Showing posts with label melt. Show all posts
Showing posts with label melt. Show all posts

25 Sep 2018

Melt: On the Transubstantiation of Love

Cover art for the single 'Melt!' by
Siouxsie and the Banshees 
(Polydor, 1982) 

"Are you familiar with the frightening sensation of melting", asks Cioran; "the feeling of dissolving into a flowing river, in which the self is annulled by organic liquidization?" 

Well, as a matter of fact, thanks to the British post-punk band Siouxsie and the Banshees, I am ... 

The lovely song 'Melt!', released as a single from their fifth studio album, A Kiss in the Dreamhouse, gave an interesting - some might say psychedelic - insight into the phenomenon way back in 1982.

The lyrics betray a decadent and delirious fascination with sex and death and some of the images have fetishistic overtones; the melting lover is handcuffed in lace, blood and sperm, before eventually being beheaded.        

Whilst it's tempting and certainly wouldn't be mistaken to discuss the song in relation to Baudelaire and Masoch - or the sleeve art with reference to Klimt - I think it just as legitimate (and in some ways more interesting) to refer to Cioran's astonishing first book, On the Heights of Despair (1934).

(Don't get me wrong: I love Flowers of Evil and Venus in Furs as much as the next man, but so much has already been written about these texts, that it's hard to offer any further insight. Cioran's work, on the other hand, is shamefully underdiscussed and undervalued. Indeed, much of it is hardly known in the English-speaking world, even by people who thrill to similar authors, such as Bataille and Blanchot, for example.)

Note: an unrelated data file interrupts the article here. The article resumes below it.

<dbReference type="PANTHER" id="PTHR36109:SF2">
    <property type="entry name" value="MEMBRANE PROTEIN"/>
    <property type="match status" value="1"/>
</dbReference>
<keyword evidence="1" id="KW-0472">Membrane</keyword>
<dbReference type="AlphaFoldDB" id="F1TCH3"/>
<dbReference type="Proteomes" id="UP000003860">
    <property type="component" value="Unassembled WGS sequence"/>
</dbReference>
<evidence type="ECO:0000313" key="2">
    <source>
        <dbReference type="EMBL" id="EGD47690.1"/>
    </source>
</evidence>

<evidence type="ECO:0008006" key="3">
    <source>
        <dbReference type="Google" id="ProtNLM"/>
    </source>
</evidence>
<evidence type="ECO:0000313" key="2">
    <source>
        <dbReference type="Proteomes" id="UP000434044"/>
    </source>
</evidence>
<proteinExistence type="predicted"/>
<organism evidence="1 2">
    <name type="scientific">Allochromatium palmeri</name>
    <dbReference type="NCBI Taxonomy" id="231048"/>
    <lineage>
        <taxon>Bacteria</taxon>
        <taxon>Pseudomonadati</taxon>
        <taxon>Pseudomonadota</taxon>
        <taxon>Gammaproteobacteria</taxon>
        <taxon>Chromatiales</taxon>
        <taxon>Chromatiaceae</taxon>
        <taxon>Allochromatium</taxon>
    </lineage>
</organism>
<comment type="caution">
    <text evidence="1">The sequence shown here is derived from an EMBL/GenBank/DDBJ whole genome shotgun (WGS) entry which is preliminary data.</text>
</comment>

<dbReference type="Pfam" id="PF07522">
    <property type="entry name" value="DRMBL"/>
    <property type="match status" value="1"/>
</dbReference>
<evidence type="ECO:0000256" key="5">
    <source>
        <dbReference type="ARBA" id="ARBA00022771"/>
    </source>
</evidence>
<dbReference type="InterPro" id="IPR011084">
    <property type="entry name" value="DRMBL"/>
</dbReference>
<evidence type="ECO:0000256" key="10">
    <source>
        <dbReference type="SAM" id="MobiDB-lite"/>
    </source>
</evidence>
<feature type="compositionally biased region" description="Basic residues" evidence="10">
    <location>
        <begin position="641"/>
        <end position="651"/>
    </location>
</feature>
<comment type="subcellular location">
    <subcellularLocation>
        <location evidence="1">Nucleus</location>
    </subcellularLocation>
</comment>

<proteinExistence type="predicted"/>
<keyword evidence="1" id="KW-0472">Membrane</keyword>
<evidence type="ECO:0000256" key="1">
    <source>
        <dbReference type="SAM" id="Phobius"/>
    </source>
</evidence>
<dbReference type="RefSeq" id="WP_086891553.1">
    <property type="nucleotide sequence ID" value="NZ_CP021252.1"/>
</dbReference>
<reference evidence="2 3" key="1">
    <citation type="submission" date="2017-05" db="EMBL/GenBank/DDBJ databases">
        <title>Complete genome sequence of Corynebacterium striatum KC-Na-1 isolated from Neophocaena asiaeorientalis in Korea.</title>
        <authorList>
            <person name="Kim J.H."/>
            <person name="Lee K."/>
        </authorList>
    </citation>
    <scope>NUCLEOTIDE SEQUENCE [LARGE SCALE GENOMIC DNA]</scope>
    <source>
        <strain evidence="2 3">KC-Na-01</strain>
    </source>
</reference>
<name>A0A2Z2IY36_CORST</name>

Like the Banshees, Cioran eroticises the notion of melting, or what Barthes would describe as the body's liquid expansion and include crying as well as ejaculating. For love, writes Cioran, "is a form of intimate communion and nothing expresses it better than the subjective impression of melting, the falling away of all barriers of individuation".   

Although he seems to regard sex as marginal to the irrationality of love, Cioran concedes that you cannot conceive of the latter without the former and insists that there's no spiritual love between the sexes; "only a transfiguration of the flesh" via which lovers identify themselves so intensely with one another that they create an illusion of spirituality.

Only at this point does the sensation of melting occur: "the flesh trembles in a supreme spasm, ceases resistance, burning with inner fires, melting and flowing, unstoppable lava". In other words, it's a form of suicide in sex, as Siouxsie sings.


See: E. M. Cioran, On the Heights of Despair, trans. Ilinca Zarifopol-Johnston, (The University of Chicago Press, 1992). I'm quoting from sections entitled 'Weariness and Agony' and 'On the Transubstantiation of Love', pp. 16-17 and 84. 

Play: Siouxsie and the Banshees, 'Melt!', from the album A Kiss in the Dreamhouse (Polydor, 1982): click here.

This post is in (mostly) fond memory of Gillian Hall.